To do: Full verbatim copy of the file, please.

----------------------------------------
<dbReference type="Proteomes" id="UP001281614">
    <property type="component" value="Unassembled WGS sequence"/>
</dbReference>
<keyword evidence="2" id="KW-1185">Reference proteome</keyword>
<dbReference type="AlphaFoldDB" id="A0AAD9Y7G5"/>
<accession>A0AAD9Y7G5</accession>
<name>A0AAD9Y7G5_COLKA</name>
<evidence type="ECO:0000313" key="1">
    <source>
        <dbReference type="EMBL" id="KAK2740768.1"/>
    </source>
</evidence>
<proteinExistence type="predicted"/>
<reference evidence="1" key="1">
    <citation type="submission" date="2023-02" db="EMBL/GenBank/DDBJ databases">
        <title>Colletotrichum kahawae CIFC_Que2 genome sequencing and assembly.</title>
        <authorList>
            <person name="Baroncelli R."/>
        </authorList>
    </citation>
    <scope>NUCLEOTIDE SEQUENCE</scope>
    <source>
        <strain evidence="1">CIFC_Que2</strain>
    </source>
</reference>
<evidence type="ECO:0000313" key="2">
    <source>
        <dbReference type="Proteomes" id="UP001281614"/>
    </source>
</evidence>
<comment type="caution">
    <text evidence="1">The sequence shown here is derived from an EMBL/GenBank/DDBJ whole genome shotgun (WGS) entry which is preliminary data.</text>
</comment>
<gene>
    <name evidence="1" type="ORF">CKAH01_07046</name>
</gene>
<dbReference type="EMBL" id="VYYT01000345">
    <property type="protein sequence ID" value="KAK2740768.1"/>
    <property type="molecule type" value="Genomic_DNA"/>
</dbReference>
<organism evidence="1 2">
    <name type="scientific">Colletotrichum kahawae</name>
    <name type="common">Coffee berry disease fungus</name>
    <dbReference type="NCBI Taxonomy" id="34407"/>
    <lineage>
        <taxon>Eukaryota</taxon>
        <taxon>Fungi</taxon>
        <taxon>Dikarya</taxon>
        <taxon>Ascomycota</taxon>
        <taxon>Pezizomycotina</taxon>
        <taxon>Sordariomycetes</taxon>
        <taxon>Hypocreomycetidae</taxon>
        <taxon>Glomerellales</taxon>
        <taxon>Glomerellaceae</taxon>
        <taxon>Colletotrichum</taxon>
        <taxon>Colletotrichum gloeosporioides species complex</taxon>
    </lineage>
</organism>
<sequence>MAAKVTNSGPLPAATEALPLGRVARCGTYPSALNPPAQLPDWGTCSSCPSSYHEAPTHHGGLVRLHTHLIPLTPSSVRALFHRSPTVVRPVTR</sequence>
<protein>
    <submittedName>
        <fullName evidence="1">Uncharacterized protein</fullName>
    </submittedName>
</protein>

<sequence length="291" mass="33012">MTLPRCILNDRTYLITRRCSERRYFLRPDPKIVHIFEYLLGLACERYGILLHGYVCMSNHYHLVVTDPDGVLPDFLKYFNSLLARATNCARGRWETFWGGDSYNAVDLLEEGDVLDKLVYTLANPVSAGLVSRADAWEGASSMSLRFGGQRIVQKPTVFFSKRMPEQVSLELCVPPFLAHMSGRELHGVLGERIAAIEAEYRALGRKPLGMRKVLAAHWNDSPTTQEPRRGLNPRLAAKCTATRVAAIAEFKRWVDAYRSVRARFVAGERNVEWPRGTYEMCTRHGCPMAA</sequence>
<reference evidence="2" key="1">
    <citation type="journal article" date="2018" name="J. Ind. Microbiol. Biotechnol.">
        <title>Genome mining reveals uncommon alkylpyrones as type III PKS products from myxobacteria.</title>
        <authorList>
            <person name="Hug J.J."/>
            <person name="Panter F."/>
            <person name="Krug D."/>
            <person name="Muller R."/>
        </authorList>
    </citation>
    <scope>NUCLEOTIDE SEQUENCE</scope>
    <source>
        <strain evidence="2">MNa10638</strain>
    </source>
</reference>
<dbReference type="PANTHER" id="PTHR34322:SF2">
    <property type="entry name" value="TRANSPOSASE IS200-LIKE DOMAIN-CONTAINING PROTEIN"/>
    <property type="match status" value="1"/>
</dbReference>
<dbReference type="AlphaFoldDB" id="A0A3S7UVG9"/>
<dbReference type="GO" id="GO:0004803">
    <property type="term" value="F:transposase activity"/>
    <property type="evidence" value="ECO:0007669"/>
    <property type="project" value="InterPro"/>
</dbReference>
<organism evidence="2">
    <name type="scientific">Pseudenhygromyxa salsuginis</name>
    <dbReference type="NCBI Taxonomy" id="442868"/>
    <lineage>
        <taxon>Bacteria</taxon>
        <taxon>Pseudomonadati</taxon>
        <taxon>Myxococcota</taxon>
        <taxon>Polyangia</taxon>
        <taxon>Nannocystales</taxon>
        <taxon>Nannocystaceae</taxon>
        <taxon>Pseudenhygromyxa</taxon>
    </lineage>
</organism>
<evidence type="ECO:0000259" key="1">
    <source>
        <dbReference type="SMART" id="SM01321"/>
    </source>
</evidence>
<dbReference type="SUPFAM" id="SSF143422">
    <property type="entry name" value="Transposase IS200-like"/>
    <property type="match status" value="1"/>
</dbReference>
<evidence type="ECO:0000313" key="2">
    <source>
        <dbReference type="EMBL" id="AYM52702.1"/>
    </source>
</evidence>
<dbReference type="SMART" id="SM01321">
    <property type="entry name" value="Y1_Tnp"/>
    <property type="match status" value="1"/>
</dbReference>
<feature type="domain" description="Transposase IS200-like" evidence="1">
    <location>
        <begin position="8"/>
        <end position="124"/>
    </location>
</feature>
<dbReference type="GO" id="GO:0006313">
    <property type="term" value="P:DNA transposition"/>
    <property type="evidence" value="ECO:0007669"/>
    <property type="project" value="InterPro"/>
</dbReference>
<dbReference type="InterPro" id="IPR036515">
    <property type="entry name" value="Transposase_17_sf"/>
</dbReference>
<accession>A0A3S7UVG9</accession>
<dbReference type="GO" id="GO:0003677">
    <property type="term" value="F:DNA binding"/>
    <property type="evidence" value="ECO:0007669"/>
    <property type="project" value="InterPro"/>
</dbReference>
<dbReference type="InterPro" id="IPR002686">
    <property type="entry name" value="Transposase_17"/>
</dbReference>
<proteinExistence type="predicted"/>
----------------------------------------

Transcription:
<dbReference type="Proteomes" id="UP001281614">
    <property type="component" value="Unassembled WGS sequence"/>
</dbReference>
<keyword evidence="2" id="KW-1185">Reference proteome</keyword>
<dbReference type="AlphaFoldDB" id="A0AAD9Y7G5"/>
<accession>A0AAD9Y7G5</accession>
<name>A0AAD9Y7G5_COLKA</name>
<evidence type="ECO:0000313" key="1">
    <source>
        <dbReference type="EMBL" id="KAK2740768.1"/>
    </source>
</evidence>
<proteinExistence type="predicted"/>
<reference evidence="1" key="1">
    <citation type="submission" date="2023-02" db="EMBL/GenBank/DDBJ databases">
        <title>Colletotrichum kahawae CIFC_Que2 genome sequencing and assembly.</title>
        <authorList>
            <person name="Baroncelli R."/>
        </authorList>
    </citation>
    <scope>NUCLEOTIDE SEQUENCE</scope>
    <source>
        <strain evidence="1">CIFC_Que2</strain>
    </source>
</reference>
<evidence type="ECO:0000313" key="2">
    <source>
        <dbReference type="Proteomes" id="UP001281614"/>
    </source>
</evidence>
<comment type="caution">
    <text evidence="1">The sequence shown here is derived from an EMBL/GenBank/DDBJ whole genome shotgun (WGS) entry which is preliminary data.</text>
</comment>
<gene>
    <name evidence="1" type="ORF">CKAH01_07046</name>
</gene>
<dbReference type="EMBL" id="VYYT01000345">
    <property type="protein sequence ID" value="KAK2740768.1"/>
    <property type="molecule type" value="Genomic_DNA"/>
</dbReference>
<organism evidence="1 2">
    <name type="scientific">Colletotrichum kahawae</name>
    <name type="common">Coffee berry disease fungus</name>
    <dbReference type="NCBI Taxonomy" id="34407"/>
    <lineage>
        <taxon>Eukaryota</taxon>
        <taxon>Fungi</taxon>
        <taxon>Dikarya</taxon>
        <taxon>Ascomycota</taxon>
        <taxon>Pezizomycotina</taxon>
        <taxon>Sordariomycetes</taxon>
        <taxon>Hypocreomycetidae</taxon>
        <taxon>Glomerellales</taxon>
        <taxon>Glomerellaceae</taxon>
        <taxon>Colletotrichum</taxon>
        <taxon>Colletotrichum gloeosporioides species complex</taxon>
    </lineage>
</organism>
<sequence>MAAKVTNSGPLPAATEALPLGRVARCGTYPSALNPPAQLPDWGTCSSCPSSYHEAPTHHGGLVRLHTHLIPLTPSSVRALFHRSPTVVRPVTR</sequence>
<protein>
    <submittedName>
        <fullName evidence="1">Uncharacterized protein</fullName>
    </submittedName>
</protein>

<sequence length="291" mass="33012">MTLPRCILNDRTYLITRRCSERRYFLRPDPKIVHIFEYLLGLACERYGILLHGYVCMSNHYHLVVTDPDGVLPDFLKYFNSLLARATNCARGRWETFWGGDSYNAVDLLEEGDVLDKLVYTLANPVSAGLVSRADAWEGASSMSLRFGGQRIVQKPTVFFSKRMPEQVSLELCVPPFLAHMSGRELHGVLGERIAAIEAEYRALGRKPLGMRKVLAAHWNDSPTTQEPRRGLNPRLAAKCTATRVAAIAEFKRWVDAYRSVRARFVAGERNVEWPRGTYEMCTRHGCPMAA</sequence>
<reference evidence="2" key="1">
    <citation type="journal article" date="2018" name="J. Ind. Microbiol. Biotechnol.">
        <title>Genome mining reveals uncommon alkylpyrones as type III PKS products from myxobacteria.</title>
        <authorList>
            <person name="Hug J.J."/>
            <person name="Panter F."/>
            <person name="Krug D."/>
            <person name="Muller R."/>
        </authorList>
    </citation>
    <scope>NUCLEOTIDE SEQUENCE</scope>
    <source>
        <strain evidence="2">MNa10638</strain>
    </source>
</reference>
<dbReference type="PANTHER" id="PTHR34322:SF2">
    <property type="entry name" value="TRANSPOSASE IS200-LIKE DOMAIN-CONTAINING PROTEIN"/>
    <property type="match status" value="1"/>
</dbReference>
<dbReference type="AlphaFoldDB" id="A0A3S7UVG9"/>
<dbReference type="GO" id="GO:0004803">
    <property type="term" value="F:transposase activity"/>
    <property type="evidence" value="ECO:0007669"/>
    <property type="project" value="InterPro"/>
</dbReference>
<organism evidence="2">
    <name type="scientific">Pseudenhygromyxa salsuginis</name>
    <dbReference type="NCBI Taxonomy" id="442868"/>
    <lineage>
        <taxon>Bacteria</taxon>
        <taxon>Pseudomonadati</taxon>
        <taxon>Myxococcota</taxon>
        <taxon>Polyangia</taxon>
        <taxon>Nannocystales</taxon>
        <taxon>Nannocystaceae</taxon>
        <taxon>Pseudenhygromyxa</taxon>
    </lineage>
</organism>
<evidence type="ECO:0000259" key="1">
    <source>
        <dbReference type="SMART" id="SM01321"/>
    </source>
</evidence>
<dbReference type="SUPFAM" id="SSF143422">
    <property type="entry name" value="Transposase IS200-like"/>
    <property type="match status" value="1"/>
</dbReference>
<evidence type="ECO:0000313" key="2">
    <source>
        <dbReference type="EMBL" id="AYM52702.1"/>
    </source>
</evidence>
<dbReference type="SMART" id="SM01321">
    <property type="entry name" value="Y1_Tnp"/>
    <property type="match status" value="1"/>
</dbReference>
<feature type="domain" description="Transposase IS200-like" evidence="1">
    <location>
        <begin position="8"/>
        <end position="124"/>
    </location>
</feature>
<dbReference type="GO" id="GO:0006313">
    <property type="term" value="P:DNA transposition"/>
    <property type="evidence" value="ECO:0007669"/>
    <property type="project" value="InterPro"/>
</dbReference>
<dbReference type="InterPro" id="IPR036515">
    <property type="entry name" value="Transposase_17_sf"/>
</dbReference>
<accession>A0A3S7UVG9</accession>
<dbReference type="GO" id="GO:0003677">
    <property type="term" value="F:DNA binding"/>
    <property type="evidence" value="ECO:0007669"/>
    <property type="project" value="InterPro"/>
</dbReference>
<dbReference type="InterPro" id="IPR002686">
    <property type="entry name" value="Transposase_17"/>
</dbReference>
<proteinExistence type="predicted"/>